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Science, People & Politics

Science, People and Politics, issue 4, Volume i, Volume II, published 6th July, 2009.

The Iraq War Inquiry.

By Alice Mahon

It was clear from the moment Gordon Brown announced that there would be an inquiry into the Iraq War based on the Frank's Inquiry into the invasion of The Falkland Islands that this would be unacceptable to those who had fought long and hard to lift the lid off one of the most shameful episodes in New Labour's hold on power.

What the anti-war movement wanted -- and wants -- was an inquiry that would establish the truth. Open and transparent, held in public. An inquiry with terms of reference that would allow it to apportion blame. An inquiry that would decide what legal avenues could be pursued if guilt was apportioned. We wanted - and want - full consultation, across party lines with experts from all political perspectives, military experts and high-ranking civil servants expert in the region, and one or two good lawyers we could trust to put the questions on the legality of the war. Instead we have officials who may not have the establishment clout they need to bring before the Inquiry the witnesses with the greatest insight into the days and months leading to the war.

A full, open inquiry is the very least we can do for the people of Iraq whose country we destroyed, for the tens of thousands of Iraqies who died, for the millions of refugees the war created and for our own armed forces who were killed and injured fighting this war.

In Parliament I was very involved in opposing the war. I put down the first Early Day Motion (EDM) warning of the possibilty that Bush was preparing to attack Iraq. It was clear to many of us that Blair would support him. With the support of MPs from across the political spectrum I formed and chaired the Iraq Liaison Committee, which organised meetings and activities both inside and out of Parliament. The Blairite forces arraigned against those in the Party who opposed the Prime Minister were formidable. Blair was very persuasive in small meetings organised by the whips to try to convince waverers that Iraqi weapons of mass destruction posed a real threat to international peace and security. I attended one of those meetings and it developed into a shouting match between myself and Blair. I simply thought he was seriously misleading MPs.

Many of my colleagues did not believe Blair would commit us to war without a second UN resolution. I was under no such illusion; after all he had already taken us into what I believe was an illegal war when we bombed Yugoslavia.

The question I have asked myself many times since the war is, what more could those of us who opposed the war have done to prevent it? There is no doubt that the whole Labour movement was not in favour of war. How did a party of peace become a party of war? Why did we fail?

The answer lies in the way Blair and his project had totally taken over the Party. Eighteen years in opposition had made people desperate for power. Blair took advantage and placed his people in every position of power, weakening the Party's internal democratic structures. Debate at conference in 2002 was fixed for those favouring war. Nearly six months later on the night that Parliament voted on whether to go to war, government whips kept many of us from speaking. Ministers were engaged all night in twisting arms. The atmopshere was electric and many MPs opposing the war told me how they had been persuaded at the last minute to support it. Fear of imminent attack and the use of weapons of mass destruction against British interests was used with great effect.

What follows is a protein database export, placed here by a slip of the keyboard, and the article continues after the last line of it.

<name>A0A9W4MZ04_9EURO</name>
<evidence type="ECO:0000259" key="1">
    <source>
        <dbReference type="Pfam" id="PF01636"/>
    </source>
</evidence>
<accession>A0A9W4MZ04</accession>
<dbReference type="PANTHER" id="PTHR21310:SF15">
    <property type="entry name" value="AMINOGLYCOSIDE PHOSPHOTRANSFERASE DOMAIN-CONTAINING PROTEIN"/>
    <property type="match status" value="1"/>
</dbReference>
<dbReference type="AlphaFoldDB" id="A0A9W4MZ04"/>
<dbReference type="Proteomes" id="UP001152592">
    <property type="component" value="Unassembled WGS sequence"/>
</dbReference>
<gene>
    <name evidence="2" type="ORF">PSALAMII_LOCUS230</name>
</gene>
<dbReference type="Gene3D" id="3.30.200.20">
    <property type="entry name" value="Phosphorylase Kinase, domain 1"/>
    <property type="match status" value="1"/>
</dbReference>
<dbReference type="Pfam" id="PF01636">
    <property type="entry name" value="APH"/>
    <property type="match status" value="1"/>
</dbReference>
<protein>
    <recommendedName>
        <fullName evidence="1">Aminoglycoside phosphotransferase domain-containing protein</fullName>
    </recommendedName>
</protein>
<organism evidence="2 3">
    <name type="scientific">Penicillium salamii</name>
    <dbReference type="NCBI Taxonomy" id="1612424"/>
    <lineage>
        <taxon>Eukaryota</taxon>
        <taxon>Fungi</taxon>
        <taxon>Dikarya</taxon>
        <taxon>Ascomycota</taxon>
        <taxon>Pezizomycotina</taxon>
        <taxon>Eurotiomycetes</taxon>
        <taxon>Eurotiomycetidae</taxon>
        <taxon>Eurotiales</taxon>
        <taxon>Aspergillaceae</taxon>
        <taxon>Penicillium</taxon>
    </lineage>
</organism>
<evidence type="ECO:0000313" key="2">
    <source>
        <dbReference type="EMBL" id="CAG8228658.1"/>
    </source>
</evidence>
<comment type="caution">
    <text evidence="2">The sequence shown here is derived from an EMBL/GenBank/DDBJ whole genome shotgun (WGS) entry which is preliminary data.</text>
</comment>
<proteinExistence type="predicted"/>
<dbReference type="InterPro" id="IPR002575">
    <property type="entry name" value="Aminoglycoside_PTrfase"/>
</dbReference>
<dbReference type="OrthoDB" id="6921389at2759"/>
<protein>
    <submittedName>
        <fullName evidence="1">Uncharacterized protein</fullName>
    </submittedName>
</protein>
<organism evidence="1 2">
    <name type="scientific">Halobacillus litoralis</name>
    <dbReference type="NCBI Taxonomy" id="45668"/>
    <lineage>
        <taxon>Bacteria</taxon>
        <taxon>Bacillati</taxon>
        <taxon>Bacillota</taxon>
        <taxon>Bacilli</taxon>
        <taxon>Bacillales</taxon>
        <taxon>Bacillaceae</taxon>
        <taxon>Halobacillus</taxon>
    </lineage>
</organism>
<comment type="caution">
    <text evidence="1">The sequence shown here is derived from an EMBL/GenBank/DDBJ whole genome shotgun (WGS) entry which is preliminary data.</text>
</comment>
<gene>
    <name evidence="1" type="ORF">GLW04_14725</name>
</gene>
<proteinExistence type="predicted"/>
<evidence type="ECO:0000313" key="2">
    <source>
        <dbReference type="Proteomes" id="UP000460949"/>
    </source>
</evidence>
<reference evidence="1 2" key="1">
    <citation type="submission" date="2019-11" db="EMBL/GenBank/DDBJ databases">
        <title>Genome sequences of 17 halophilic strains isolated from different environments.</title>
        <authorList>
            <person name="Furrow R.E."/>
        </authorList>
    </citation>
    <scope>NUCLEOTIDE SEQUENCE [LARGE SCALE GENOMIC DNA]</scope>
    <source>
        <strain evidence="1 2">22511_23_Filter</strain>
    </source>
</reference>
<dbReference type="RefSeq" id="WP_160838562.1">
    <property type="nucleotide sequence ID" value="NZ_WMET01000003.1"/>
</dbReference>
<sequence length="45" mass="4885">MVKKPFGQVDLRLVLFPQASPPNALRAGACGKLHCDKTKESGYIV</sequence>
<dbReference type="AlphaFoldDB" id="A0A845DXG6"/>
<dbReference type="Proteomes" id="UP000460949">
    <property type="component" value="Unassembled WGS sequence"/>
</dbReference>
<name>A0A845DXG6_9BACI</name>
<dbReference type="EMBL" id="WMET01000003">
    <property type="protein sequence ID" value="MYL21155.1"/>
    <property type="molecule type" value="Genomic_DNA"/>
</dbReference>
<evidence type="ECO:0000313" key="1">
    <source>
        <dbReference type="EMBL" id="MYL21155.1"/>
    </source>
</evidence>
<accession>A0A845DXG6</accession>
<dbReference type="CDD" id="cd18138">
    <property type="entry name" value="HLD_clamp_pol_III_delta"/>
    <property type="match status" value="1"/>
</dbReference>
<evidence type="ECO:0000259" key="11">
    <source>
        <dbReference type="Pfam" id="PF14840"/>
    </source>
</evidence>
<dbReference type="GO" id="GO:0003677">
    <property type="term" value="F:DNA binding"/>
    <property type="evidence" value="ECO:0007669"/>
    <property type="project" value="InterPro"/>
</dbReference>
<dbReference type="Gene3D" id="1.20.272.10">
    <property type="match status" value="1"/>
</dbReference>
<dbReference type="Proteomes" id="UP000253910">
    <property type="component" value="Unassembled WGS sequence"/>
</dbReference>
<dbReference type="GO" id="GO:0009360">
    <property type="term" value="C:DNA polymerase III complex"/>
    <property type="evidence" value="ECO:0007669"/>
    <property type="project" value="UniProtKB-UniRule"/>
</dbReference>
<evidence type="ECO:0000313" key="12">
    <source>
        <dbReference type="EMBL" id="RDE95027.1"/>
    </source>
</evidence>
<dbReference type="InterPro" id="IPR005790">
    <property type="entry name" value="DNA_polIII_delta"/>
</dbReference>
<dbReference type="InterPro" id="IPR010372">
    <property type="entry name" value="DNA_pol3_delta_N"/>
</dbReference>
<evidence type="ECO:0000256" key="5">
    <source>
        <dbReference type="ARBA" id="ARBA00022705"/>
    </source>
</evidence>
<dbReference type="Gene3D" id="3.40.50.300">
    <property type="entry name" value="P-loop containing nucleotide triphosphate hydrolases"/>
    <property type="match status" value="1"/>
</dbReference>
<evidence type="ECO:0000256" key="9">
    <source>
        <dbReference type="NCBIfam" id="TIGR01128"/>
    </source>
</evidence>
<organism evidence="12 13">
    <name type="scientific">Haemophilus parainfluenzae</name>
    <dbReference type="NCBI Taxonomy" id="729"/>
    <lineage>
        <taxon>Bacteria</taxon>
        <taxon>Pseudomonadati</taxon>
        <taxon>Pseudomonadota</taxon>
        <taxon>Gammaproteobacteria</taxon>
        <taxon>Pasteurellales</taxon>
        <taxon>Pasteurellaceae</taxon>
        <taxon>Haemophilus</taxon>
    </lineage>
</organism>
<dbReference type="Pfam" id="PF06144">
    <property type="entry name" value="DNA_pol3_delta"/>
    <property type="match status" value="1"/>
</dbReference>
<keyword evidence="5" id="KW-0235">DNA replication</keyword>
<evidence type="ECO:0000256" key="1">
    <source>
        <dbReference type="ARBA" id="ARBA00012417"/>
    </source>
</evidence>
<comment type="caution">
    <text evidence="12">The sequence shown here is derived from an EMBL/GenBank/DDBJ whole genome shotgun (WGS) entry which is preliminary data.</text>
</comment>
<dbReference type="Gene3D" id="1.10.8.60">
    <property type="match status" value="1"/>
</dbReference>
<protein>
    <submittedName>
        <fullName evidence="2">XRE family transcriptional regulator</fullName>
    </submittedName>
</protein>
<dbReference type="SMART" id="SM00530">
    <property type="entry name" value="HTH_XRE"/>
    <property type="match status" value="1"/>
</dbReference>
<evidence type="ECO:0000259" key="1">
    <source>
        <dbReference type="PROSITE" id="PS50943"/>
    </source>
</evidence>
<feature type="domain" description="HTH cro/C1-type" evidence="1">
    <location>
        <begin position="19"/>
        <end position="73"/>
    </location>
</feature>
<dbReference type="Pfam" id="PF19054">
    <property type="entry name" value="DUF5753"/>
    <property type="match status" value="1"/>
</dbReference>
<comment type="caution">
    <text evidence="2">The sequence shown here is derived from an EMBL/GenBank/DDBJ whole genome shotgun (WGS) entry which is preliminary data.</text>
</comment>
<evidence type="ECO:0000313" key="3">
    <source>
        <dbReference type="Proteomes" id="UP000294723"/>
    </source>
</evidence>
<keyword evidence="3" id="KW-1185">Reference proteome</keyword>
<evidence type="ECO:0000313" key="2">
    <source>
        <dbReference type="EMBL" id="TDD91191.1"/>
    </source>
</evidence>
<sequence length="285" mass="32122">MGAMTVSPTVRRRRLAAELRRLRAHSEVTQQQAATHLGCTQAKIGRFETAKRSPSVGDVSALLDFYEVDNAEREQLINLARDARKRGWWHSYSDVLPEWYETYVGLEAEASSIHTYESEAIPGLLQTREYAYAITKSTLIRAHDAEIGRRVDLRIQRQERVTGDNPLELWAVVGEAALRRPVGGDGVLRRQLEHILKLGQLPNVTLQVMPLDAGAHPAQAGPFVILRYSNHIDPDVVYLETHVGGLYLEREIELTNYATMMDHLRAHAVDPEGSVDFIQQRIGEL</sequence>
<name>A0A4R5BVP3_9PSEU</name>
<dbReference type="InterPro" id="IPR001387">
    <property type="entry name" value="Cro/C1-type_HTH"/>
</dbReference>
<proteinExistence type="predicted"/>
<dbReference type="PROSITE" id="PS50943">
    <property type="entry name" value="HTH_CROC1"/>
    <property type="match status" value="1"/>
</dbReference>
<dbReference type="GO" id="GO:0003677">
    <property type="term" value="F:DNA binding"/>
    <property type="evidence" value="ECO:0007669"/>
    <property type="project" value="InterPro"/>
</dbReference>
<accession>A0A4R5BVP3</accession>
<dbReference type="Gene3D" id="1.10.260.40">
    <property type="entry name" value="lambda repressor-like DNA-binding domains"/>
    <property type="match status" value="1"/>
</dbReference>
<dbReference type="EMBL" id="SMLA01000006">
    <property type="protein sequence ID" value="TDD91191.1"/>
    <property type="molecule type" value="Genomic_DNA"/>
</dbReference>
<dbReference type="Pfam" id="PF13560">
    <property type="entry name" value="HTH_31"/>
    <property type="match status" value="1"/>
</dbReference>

We were exposed to a massive propaganda exercise with the claims about weapons of mass destruction. The dodgy dossier is but one example. I asked for a two-day debate and was heckled and ridiculed at the weekly Parliamentary Labour Party meeting. Unlike the first Iraq War many Labour MPs were willing to oppose the war of 2003, but Blair put on the performance of his life when addressing us. He really wanted this war.

The second Iraq War was the biggest military operation for the UK since the Second World War. It is clear from what has come to light already that the intelligence on the reasons for going to war were fixed around the policy. This is why we must not accept this second rate Inquiry. The terms of reference must be clear. It must be held in public, under oath, with the potential to subpeona witnesses and an opportunity granted for intelligence officers to give evidence behind a screen. We need a more representative panel, with all documents requested made available and guilt apportioned. I do believe we owe it to both the Iraqis and the British people and the relatives of those who have died fighting what I remain convinced was an illegal war. Nothing less will do.


ALICE MAHON is vice chair of the Campaign for Nuclear Disarmament (CND). She has argued for more trade-unions rights, campaigned for the low paid and asylum seekers, has been an ardent antiwar campaigner and opposed the bombing of Yugoslavia, and the Iraq War. She was MP for Halifax (Labour) for 18 years from 1987 to 2005. Since leaving parliament Mahon has campaigned against her own primary care trust's decision to refuse treatment on the NHS for sufferers of age-related macular degeneration. The campaign was successful, and the National Institute for Health and Clinical Excellence (NIHCE) has changed policy, and PCTs now have to provide treatment for this condition for free.

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